6 strange ways people enter their address

Pat Donnelly's picture
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"Please enter your address below" seems like such a simple request.  And you provide a nice form on your website to capture this information.  You expect people to enter their address the way that they would write it on an envelope, but life's never that simple.  The following are six strange examples of how people answer this simple question:

1.  I've decided you've asked me that in a pub

So I'll just say Dunboyne.  And nothing else.  It's like I was answering the question of "where do you live now" when asked by an old friend I've just met in the pub.

2. Oh, you want me to search for my address?

Let's see, this thingamajig is going to verify my address is it?   Well then I'm going to enter my address as if it was in the search bar of google. I'll just say "main street" and see what happens.  I expect it will bring me back all the "main street" addresses in Ireland, won't it, so I can just select from that?

3.  I will only enter mandatory fields for the address

My address has five lines, and the address form has five lines.  BUT, I've noticed that only the first and last lines are mandatory, so I'm going to only fill those ones in.  I mean, that must be what they want me to do?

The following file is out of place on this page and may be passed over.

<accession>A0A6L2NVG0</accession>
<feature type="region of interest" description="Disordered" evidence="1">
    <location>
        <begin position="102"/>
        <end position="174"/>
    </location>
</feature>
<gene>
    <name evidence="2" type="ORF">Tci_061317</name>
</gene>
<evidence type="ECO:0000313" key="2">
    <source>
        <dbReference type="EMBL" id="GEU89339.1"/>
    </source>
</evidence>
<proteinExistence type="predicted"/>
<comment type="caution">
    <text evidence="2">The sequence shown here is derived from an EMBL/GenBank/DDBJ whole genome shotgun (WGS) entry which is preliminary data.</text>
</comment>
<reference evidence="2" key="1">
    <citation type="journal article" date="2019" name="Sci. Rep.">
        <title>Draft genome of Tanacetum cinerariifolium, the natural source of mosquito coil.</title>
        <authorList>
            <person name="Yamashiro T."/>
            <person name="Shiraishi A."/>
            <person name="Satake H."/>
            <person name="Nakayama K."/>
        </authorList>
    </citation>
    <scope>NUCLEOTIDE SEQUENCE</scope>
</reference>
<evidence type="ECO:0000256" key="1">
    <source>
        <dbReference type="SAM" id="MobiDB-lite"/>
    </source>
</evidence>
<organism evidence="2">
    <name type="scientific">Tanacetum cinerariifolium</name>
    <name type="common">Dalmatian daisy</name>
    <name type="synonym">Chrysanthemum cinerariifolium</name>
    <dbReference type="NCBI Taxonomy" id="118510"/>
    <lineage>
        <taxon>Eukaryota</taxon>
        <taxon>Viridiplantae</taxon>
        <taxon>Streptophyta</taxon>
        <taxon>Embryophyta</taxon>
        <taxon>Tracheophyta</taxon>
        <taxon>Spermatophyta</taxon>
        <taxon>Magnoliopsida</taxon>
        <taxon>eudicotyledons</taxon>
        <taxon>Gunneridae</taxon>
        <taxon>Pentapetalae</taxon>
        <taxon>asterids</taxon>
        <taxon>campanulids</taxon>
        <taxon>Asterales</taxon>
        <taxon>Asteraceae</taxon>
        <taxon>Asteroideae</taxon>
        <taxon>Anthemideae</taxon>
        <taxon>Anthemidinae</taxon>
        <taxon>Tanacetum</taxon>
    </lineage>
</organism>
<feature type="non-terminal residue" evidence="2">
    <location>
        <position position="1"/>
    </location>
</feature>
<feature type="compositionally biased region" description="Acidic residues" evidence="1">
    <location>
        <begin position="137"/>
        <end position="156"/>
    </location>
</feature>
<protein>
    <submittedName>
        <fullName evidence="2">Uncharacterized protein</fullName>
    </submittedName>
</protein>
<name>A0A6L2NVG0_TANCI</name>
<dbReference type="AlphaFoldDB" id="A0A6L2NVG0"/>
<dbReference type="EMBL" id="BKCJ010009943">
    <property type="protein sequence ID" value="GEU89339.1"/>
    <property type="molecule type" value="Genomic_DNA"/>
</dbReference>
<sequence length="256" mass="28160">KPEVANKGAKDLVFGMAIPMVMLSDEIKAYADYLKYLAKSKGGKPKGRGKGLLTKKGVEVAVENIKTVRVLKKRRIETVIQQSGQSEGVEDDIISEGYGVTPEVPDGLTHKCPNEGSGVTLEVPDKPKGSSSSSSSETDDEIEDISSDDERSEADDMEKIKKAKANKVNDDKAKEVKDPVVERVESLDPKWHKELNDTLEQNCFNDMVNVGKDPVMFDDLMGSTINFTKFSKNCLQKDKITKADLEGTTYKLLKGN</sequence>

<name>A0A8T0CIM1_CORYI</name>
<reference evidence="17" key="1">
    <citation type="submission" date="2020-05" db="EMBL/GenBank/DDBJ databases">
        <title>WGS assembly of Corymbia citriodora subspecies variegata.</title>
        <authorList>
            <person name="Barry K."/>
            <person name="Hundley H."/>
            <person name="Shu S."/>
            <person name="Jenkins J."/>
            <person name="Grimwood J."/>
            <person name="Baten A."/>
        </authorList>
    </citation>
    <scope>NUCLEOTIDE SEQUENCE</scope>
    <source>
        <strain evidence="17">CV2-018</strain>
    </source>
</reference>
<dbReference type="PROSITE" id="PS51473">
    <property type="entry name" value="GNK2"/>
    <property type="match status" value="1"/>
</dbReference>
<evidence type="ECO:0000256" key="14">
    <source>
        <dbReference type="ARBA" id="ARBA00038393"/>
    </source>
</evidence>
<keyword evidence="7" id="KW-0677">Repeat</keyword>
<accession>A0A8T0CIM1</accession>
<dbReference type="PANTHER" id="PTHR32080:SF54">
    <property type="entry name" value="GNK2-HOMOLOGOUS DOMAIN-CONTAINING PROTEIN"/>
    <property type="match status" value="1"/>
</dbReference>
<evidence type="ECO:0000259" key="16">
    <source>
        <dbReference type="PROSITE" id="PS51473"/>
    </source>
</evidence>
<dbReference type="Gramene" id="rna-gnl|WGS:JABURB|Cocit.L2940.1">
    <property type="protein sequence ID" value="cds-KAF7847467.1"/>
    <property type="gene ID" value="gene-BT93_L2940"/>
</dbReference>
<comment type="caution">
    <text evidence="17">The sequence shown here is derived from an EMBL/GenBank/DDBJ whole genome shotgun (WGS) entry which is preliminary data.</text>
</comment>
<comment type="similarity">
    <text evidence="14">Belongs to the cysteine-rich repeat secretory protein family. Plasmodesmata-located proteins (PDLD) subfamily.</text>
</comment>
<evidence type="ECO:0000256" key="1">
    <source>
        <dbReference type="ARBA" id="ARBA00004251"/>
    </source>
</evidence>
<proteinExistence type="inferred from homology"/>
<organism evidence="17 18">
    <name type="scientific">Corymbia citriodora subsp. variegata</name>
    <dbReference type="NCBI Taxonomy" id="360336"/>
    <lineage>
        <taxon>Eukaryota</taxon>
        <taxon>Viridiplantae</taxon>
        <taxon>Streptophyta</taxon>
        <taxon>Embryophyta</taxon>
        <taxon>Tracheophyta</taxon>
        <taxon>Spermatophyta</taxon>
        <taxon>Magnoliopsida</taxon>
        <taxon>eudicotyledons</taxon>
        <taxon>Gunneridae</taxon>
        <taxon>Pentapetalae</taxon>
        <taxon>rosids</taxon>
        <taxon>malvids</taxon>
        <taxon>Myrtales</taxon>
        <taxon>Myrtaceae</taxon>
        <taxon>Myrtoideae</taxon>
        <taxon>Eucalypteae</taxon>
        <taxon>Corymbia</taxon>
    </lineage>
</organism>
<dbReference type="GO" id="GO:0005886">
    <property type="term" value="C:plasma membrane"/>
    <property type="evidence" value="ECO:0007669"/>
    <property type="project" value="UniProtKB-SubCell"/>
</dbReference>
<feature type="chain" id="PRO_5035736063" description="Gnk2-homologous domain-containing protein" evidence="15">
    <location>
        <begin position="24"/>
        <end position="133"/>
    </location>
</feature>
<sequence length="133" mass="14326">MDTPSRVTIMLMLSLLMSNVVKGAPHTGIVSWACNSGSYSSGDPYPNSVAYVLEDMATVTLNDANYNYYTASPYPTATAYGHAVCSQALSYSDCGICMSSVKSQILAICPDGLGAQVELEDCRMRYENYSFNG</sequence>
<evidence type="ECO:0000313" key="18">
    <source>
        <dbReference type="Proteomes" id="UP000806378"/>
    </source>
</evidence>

4. Saving the planet, one address line at a time

My address has five lines, and the address form has five lines.  BUT, I've decided that it would be a shame to use all those lines for my address, so I'm just going to type my entire address, without punctuation, into the first line of the address.  Sure, I wouldn't do that if writing on an envelope, but I somehow feel that this is what you want me to do.

5. Well I don't want it to hurt itself by searching too much

Even though I don't know what the back-end database is, I'm certain it couldn't really contain ALL THE BUILDINGS IN IRELAND?  Really?  So I won't enter my building name or number, because I'm sure it won't have that.

6. I'm a tester, so I must be creative

I've been tasked to test how well this software will verify real addresses entered by real people.  So what do I do?  Do I collect a representative sample of customer addresses from my database and enter these?  No, that's not creative enough.  I'm going to make up a series of bizarre examples to see what will happen.  It's vital that I see how it performs with addresses that it will never actually encounter when it goes live.  So here goes,
1 Main Street, Dublin ........take that!